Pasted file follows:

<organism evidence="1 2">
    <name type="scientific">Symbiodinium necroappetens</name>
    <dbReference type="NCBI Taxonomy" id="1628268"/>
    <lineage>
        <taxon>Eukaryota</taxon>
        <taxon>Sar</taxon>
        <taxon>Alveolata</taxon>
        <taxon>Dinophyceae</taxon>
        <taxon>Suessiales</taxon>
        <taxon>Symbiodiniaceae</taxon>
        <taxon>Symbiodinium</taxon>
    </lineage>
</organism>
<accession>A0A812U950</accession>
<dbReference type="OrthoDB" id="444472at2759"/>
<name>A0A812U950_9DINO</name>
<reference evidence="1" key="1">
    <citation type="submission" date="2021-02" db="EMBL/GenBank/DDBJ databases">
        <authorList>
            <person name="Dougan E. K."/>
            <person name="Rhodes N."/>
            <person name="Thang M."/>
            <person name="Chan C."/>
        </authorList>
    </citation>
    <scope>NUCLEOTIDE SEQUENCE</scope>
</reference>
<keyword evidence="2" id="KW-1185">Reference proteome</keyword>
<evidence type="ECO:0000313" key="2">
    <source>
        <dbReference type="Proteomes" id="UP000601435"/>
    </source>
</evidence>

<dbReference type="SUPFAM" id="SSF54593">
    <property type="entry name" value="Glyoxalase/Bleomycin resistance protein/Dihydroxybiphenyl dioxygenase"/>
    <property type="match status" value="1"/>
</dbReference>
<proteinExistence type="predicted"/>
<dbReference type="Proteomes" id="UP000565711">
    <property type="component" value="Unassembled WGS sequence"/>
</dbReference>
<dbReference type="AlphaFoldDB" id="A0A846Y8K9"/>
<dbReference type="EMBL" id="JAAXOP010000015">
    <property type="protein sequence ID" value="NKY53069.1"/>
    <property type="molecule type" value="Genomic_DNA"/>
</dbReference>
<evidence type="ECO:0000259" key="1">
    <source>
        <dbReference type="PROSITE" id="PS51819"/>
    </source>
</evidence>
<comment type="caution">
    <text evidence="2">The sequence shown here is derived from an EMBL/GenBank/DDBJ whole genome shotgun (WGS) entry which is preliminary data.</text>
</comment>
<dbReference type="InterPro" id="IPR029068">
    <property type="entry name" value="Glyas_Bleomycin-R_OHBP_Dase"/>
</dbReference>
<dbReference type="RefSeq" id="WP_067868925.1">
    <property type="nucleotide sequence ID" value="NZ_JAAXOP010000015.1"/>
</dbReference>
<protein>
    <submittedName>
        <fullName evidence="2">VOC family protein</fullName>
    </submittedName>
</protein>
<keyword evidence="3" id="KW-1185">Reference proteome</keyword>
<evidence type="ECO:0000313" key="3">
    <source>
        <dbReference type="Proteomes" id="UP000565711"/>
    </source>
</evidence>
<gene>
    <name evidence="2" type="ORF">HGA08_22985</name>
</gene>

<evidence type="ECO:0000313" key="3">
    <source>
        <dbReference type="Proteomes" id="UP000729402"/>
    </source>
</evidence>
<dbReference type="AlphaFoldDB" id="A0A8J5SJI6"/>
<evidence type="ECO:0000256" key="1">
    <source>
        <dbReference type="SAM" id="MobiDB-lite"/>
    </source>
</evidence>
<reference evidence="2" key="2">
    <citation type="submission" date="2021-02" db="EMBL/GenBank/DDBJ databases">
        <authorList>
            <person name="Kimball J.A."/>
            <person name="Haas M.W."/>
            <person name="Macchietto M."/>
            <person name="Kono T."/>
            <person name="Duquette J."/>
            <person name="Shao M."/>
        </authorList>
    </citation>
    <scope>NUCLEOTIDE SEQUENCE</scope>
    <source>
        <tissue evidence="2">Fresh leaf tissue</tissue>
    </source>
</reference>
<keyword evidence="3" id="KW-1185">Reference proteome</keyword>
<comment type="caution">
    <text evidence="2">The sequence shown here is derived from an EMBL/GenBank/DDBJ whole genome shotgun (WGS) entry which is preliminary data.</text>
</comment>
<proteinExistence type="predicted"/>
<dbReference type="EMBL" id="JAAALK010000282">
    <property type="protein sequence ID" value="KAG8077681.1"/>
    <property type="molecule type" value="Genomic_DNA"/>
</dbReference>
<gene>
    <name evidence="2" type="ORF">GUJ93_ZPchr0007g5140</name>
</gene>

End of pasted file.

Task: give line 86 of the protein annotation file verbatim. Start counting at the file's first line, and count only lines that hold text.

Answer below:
<reference evidence="2" key="2">